Home | Industry & Reform | Rural homes need more support to meet new standards
Chief executive of Southern Cross Care, Helen Emmerson is also a registered nurse who used her skills to contain infections during the Covid outbreaks. Picture: Supplied.

Rural homes need more support to meet new standards

As severe workforce shortages cripple the industry, rural and remote aged care homes may have been fighting the hardest to keep their heads above water - and it's not over yet.

Upcoming legislation will mandate 24/7 registered nurses by July 2023 and increase the minimum care minutes per resident to 200.

While most providers agree that major reform is needed to save the sector, the prospect of signing up those extra staff is troubling since many regional homes struggle with recruitment.

Chief executive of Southern Cross Care in NSW and ACT, Helen Emmerson, says workforce shortages have quadrupled matters for regional homes.

"It's not about whether we agree or not – it's where are these registered nurses?

"How can the government, in all good spirit and understanding, say this has to come in by the end of the year when we are already in August?

"Even to say it'll come in next year, well, they're not assisting us with the solutions to find staff."

For providers to meet the new standards, StewartBrown estimates an additional 9,000 full-time aged care staff across the sector is needed.

Rural and remote aged care homes have expressed that finding and retaining staff is more complicated than ever.

"It's blatantly staring us in the face that the sector is dealing with severe and critical staff shortages," Emmerson says.

Inner regional homes have been losing over $16 per bed per day, and rural and remote close to $15 compared to major city homes ($11.25). 

With regional facilities drained of money and registered nurses' opportunity to earn more working at hospitals, providers worry about how they can attract the required staff.

Aged Care Insite has previously reported that over 500 rural homes would seek exemption from round-the-clock nurses.

"Hospitals cannot find registered nurses, and we're competing with the hospitals," Emmerson says.

"The government needs to be realistic and talk to the providers about the struggles of retaining and attracting staff in the context of care minutes and onsite nurses."

Emmerson says the government needs to speed up visa processing for skilled overseas workers to fill vacant roles in aged care homes.

"We've been hearing and seeing that the whole immigration process is diabolically slow," she says.

"For example, I know another provider that was recruiting registered nurses from England.

"They got 900 applicants and only ended up with 50 – many dropped out because of the whole working visa."

Even if more overseas aged care workers became available, regional homes still face other significant barriers in retaining staff.

Emmerson says the population pools are smaller, making it harder to attract people to rural areas.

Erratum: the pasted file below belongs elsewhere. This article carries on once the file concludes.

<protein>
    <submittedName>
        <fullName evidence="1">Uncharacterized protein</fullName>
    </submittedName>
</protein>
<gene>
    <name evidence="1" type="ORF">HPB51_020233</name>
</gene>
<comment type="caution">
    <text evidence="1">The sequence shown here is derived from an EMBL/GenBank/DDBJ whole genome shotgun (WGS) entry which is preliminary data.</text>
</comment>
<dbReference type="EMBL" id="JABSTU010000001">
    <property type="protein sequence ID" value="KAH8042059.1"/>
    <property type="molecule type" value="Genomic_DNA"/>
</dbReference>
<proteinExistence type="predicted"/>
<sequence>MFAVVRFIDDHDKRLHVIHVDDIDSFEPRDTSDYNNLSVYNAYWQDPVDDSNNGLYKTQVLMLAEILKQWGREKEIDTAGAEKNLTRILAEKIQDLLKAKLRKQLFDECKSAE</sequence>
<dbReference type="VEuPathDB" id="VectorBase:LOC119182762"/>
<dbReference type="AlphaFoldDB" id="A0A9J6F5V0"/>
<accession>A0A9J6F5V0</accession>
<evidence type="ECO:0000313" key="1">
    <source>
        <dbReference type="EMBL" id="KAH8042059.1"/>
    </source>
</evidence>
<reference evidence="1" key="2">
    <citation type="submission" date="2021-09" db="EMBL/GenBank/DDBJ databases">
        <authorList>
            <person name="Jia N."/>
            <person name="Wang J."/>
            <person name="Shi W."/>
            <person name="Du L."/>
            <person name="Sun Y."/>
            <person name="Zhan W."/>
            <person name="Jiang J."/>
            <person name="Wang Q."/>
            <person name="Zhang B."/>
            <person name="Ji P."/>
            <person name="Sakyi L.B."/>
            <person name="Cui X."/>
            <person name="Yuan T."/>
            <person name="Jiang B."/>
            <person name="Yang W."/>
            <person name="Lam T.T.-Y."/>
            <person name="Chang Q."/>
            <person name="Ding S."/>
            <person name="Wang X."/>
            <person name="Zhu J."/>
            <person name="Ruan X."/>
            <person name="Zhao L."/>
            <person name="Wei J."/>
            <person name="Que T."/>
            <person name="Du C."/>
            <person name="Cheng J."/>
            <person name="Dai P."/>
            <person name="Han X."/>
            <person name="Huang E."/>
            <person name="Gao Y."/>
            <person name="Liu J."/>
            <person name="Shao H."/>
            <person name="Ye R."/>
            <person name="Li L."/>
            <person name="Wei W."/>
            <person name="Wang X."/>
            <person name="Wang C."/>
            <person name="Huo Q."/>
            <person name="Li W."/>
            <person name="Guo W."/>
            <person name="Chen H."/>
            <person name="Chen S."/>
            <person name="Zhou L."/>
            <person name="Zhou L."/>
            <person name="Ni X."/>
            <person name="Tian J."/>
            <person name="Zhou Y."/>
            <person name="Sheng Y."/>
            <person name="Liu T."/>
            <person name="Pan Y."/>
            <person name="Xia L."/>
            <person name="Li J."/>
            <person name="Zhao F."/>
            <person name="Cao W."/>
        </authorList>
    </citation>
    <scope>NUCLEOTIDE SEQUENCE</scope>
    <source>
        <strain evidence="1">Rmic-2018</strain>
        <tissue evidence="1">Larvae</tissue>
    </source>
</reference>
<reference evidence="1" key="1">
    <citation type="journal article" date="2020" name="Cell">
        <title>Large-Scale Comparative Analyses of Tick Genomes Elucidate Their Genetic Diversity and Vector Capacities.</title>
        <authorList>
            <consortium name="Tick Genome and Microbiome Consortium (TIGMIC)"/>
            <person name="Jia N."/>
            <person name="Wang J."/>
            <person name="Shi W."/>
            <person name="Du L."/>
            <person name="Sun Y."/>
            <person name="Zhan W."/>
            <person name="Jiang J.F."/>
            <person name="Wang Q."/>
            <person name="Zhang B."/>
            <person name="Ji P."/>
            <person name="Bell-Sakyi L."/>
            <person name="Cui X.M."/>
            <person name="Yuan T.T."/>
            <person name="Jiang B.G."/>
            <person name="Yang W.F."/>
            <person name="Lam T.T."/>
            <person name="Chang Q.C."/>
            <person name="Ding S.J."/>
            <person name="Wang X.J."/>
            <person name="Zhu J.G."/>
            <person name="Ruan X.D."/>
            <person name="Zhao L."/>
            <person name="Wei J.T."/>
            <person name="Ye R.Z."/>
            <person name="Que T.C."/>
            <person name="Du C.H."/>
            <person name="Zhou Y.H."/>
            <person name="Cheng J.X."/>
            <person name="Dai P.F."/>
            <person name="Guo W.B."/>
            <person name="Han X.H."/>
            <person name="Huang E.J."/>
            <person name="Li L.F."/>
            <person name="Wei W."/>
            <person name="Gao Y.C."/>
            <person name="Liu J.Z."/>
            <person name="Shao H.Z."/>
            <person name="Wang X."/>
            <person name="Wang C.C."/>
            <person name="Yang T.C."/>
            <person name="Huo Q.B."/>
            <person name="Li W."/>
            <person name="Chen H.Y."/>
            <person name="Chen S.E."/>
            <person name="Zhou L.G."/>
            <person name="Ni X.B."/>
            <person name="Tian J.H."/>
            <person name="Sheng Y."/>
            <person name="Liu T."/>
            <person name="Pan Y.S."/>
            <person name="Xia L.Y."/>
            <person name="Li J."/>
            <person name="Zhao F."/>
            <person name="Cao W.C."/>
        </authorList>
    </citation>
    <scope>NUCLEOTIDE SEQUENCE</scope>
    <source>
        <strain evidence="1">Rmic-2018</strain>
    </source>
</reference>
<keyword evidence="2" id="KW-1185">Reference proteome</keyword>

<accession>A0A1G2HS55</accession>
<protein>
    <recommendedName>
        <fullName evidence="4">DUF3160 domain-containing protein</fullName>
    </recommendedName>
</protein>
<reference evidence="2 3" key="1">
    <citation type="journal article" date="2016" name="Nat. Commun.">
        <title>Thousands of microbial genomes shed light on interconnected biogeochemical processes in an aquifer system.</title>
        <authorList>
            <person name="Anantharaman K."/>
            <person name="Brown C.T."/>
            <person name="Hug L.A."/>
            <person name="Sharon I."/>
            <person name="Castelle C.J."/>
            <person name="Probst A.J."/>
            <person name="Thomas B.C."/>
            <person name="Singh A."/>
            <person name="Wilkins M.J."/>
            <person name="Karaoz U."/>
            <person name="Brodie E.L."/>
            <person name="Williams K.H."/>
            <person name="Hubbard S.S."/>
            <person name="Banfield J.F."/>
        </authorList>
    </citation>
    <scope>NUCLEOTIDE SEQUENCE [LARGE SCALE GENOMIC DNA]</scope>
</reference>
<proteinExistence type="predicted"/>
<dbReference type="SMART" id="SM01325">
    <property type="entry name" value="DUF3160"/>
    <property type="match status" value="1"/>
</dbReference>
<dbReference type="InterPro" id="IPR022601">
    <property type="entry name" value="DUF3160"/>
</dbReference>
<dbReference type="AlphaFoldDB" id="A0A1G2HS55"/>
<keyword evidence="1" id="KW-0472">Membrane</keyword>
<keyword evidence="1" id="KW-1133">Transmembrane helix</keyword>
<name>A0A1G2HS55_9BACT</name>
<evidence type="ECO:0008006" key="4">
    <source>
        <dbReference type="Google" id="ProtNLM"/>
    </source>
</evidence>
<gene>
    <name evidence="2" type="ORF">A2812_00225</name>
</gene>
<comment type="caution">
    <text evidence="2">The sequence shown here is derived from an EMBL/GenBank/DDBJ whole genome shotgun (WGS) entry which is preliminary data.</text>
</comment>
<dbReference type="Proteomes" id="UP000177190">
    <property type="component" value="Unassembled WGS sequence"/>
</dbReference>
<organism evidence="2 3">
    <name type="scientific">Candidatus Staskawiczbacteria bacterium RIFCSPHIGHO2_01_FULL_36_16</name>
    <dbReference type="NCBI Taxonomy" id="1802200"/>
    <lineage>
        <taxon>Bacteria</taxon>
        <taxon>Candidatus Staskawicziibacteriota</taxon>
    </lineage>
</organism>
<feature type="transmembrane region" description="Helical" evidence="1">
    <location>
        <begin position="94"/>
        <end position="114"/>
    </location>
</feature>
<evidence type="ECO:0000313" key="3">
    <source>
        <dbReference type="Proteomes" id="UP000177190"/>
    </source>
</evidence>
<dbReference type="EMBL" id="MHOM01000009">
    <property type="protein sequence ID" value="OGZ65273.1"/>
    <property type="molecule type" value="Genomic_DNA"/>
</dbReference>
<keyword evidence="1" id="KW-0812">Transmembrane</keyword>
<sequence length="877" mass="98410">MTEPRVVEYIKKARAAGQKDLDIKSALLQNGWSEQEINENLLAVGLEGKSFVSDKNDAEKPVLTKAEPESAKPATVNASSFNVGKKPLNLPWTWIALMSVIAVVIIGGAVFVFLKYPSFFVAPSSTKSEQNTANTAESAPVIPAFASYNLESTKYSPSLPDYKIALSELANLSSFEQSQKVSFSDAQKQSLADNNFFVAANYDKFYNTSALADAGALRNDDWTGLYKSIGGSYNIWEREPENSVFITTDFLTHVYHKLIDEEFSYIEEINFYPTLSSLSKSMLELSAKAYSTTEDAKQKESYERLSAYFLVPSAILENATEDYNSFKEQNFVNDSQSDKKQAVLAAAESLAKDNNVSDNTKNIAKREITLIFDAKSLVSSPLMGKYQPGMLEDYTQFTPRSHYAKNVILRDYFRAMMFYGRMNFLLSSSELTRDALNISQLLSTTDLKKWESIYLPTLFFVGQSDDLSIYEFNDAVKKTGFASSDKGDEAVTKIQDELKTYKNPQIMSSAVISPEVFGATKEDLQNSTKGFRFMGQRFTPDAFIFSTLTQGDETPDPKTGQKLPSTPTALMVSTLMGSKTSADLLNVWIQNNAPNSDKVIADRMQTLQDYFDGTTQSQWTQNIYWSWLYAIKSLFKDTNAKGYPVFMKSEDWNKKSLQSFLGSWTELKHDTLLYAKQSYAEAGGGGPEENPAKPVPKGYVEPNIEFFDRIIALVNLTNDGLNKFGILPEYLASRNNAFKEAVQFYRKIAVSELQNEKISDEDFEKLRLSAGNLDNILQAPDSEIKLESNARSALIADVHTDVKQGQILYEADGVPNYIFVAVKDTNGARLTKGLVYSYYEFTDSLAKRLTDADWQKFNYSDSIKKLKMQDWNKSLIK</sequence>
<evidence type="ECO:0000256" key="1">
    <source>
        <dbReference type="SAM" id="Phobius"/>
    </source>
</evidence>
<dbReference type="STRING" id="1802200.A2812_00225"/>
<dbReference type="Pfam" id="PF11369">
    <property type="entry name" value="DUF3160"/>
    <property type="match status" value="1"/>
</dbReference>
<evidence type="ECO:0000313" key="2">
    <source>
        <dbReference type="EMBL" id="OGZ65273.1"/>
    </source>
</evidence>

Remote areas are also confronted with challenges in providing affordable housing and meeting demand, which is pushing market prices to unprecedented levels.

"These country towns just don't have the available accommodation," Emmerson says. 

"We can run incredible recruitment campaigns, go above and beyond with relocation and incentives, but it's still near impossible to find and retain staff.

"Especially if they can't live anywhere nearby."

Like many other providers, she says they've been using empty units in retirement villages to house staff.

They've also been renting properties and apartments for staff for over eight years while picking up the bills themselves.

"We are eating into our own reserves to do this," Emmerson says.

"We have to not only attract staff, but also try and help them make the move to our location possible – and part of that is us paying for accommodation."

Emmerson has also noticed that the negative results revealed by the Royal Commission's 2021 report have put off many potential employees. 

"The aged care industry has been through the wringer over the last few years.

"[There's been] a lot of bad press and horror stories, while all the good stories get lost in that."

She says it's created a lot of distrust within the community of aged care providers, leading to staff having to cope with shame and prejudice for working in the sector.

Some aged care workers have opened up, saying they feel stigmatised by the media and the community, who might label them as 'unfeeling' and 'providing inadequate care'.

"Sadly, aged care is not an industry that people are often attracted to, which is quite distressing for me because I think it's such a fantastic industry," Emmerson says.

"We have seen firsthand, even our own staff and myself, that you get a hard time when you tell people what you do.

Emmerson is determined to get the positive stories out again and to find solutions.

She hopes that by working closely with other providers and the government, they'll be able to change the narrative. 

"We cannot do it alone – we need to change the way aged care is seen as the bad guys.

"Because ageing is everyone's business."

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